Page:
Chief UK Court Official Looks To Texas For Lessons On Prison Reform

By Paul Gaita 01/14/16

One British official wants to model their reform efforts after the Lone Star State's drug courts.


Michael Gove, the incumbent Lord Chancellor and Secretary of State for Justice under British Prime Minister David Cameron, has launched an investigation into establishing a court program based on Texas’s drug courts that would significantly reduce the number of inmates serving time for low-level drug and alcohol-related offenses in U.K. prisons.

Gove, who visited Texas in 2014, wants to adopt a system similar to the Lone Star drug courts, which has cut prison numbers in that state by sending offenders to rehabilitation programs to deal with drug and alcohol issues, and mental health problems. Participants must attend meetings and meet goals set by judges or face incarceration. The drug court system, which began in Miami’s Dade County in 1989, has been adopted in numerous states, and have posted impressive numbers in regard to recidivism rates with participants, with 75% of graduates remaining arrest-free for at least two years after leaving the program.

With prisons in England and Wales near capacity—data from the Ministry of Justice (MoJ) shows that state and private facilities were 97% full in December 2015—a court program based on the Star system has considerable appeal for Gove and his fellow Conservative Party members. In a speech before the Magistrate's Association last month, Gove said, “I was impressed by the potential of these problem-solving courts to crime reduction and personal redemption. I know all of you care a great deal about the rehabilitation of the people who appear in front of you in court, and want to play a bigger part in that process.”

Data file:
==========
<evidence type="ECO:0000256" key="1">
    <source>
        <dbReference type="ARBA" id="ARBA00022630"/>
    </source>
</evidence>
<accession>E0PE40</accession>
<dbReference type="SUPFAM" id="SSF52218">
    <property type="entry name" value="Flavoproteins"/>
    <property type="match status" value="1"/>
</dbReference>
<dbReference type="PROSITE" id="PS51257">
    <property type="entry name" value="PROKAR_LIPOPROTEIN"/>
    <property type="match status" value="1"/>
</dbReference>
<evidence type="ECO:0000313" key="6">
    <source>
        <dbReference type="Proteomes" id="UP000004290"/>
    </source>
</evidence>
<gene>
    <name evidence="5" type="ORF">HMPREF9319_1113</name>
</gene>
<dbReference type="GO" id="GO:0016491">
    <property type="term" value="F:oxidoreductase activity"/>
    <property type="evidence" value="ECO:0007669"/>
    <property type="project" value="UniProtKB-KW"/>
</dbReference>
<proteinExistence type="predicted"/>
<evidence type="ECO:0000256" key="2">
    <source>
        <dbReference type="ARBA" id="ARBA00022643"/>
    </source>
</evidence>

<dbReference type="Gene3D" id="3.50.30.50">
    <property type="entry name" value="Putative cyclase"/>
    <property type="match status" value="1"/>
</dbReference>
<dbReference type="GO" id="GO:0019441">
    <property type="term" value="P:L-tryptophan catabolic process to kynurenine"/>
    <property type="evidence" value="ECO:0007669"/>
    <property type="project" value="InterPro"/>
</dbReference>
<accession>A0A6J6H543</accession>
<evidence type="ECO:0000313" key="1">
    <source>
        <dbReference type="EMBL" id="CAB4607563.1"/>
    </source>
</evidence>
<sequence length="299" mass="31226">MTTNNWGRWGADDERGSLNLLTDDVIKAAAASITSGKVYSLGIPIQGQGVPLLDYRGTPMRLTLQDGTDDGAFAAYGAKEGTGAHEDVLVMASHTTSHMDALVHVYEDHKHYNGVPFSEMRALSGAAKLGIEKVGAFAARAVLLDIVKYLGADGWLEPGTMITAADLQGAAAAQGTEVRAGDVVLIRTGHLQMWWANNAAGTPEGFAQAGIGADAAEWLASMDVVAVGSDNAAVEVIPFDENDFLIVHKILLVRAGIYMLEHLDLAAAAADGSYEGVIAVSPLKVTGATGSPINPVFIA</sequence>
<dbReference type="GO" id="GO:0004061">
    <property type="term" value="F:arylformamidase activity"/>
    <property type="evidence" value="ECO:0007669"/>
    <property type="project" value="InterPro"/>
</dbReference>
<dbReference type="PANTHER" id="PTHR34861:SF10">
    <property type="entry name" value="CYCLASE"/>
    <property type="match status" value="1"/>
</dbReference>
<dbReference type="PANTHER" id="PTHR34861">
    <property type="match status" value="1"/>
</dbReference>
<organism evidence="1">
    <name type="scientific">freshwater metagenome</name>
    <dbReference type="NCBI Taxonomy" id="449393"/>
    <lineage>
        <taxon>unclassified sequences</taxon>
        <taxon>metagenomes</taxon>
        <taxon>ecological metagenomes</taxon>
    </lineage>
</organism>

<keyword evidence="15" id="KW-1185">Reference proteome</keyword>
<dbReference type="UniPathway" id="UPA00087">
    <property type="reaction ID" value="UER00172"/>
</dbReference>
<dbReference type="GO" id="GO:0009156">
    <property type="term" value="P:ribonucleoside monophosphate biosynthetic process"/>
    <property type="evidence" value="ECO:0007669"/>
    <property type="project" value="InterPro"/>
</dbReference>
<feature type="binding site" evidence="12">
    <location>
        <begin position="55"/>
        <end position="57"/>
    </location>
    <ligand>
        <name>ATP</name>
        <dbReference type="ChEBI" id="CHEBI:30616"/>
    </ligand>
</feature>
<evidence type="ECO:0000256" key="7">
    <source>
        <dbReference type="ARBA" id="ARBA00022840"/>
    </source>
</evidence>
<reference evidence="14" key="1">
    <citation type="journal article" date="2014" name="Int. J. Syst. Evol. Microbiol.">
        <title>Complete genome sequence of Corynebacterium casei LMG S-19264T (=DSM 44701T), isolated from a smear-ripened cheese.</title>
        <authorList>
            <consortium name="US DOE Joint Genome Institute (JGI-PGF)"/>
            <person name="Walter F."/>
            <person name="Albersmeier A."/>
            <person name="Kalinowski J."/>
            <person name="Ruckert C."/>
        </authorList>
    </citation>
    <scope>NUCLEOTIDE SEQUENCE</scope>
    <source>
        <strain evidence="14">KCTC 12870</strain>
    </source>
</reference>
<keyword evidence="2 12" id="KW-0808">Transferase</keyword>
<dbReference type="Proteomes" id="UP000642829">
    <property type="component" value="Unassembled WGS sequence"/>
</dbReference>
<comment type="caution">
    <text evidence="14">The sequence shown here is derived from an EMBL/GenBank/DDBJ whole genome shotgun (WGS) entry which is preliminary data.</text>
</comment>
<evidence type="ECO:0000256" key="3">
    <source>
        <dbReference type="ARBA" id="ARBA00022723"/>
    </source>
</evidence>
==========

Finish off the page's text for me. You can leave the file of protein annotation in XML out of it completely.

The investigative committee, which met for the first time this month, is comprised of MoJ and judiciary officials, as well as prison reform and legislative experts, and is believed to have the support of both David Cameron and Chancellor George Osbourne, who heads Her Majesty’s Treasury.

Among the committee’s key hurdles is to gain the support of Lord Thomas, the Lord Chief Justice of England and Wales, whose involvement may help to sway members of the judiciary who do not believe that the drug court will have any impact. Financing such a program is also of concern to supporters, especially in the face of ongoing austerity cuts that have reduced or even shuttered numerous publicly funded services.

Andrew Nielson, director of campaigns at The Howard League for Penal Reform, noted, “These courts are certainly one aspect of how you would reform the system, though I don’t think it would do that on its own. The big [issue] is these courts would have to link into services somehow, and of course, there have been cuts to local government services.”

The precedent for such courts is not positive. In 2013, costs brought to a close a well-regarded community court in North Liverpool, which handled local youth court and drug and alcohol services, despite the support of area police and crime commissioners and the city’s mayor.

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Paul Gaita lives in Los Angeles. He has contributed to the Los Angeles Times, Variety, LA Weekly, and The Los Angeles Beat, among many other publications and websites.